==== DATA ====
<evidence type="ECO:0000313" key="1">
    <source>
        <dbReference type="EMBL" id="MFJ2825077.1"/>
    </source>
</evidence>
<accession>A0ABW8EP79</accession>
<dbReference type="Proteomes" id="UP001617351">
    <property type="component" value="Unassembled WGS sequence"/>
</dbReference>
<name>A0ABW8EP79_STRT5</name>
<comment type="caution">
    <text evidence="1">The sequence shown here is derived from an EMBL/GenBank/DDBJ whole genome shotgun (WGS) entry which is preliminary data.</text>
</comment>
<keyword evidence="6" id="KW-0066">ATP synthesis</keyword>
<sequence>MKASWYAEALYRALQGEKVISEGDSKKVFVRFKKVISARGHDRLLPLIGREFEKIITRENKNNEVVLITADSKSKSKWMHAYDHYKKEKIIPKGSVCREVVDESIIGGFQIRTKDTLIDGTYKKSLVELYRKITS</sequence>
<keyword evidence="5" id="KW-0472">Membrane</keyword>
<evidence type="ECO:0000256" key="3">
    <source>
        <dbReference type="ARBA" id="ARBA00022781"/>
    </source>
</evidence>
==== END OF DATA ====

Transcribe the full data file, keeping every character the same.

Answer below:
<evidence type="ECO:0000313" key="1">
    <source>
        <dbReference type="EMBL" id="MFJ2825077.1"/>
    </source>
</evidence>
<accession>A0ABW8EP79</accession>
<dbReference type="Proteomes" id="UP001617351">
    <property type="component" value="Unassembled WGS sequence"/>
</dbReference>
<name>A0ABW8EP79_STRT5</name>
<comment type="caution">
    <text evidence="1">The sequence shown here is derived from an EMBL/GenBank/DDBJ whole genome shotgun (WGS) entry which is preliminary data.</text>
</comment>
<keyword evidence="6" id="KW-0066">ATP synthesis</keyword>
<sequence>MKASWYAEALYRALQGEKVISEGDSKKVFVRFKKVISARGHDRLLPLIGREFEKIITRENKNNEVVLITADSKSKSKWMHAYDHYKKEKIIPKGSVCREVVDESIIGGFQIRTKDTLIDGTYKKSLVELYRKITS</sequence>
<keyword evidence="5" id="KW-0472">Membrane</keyword>
<evidence type="ECO:0000256" key="3">
    <source>
        <dbReference type="ARBA" id="ARBA00022781"/>
    </source>
</evidence>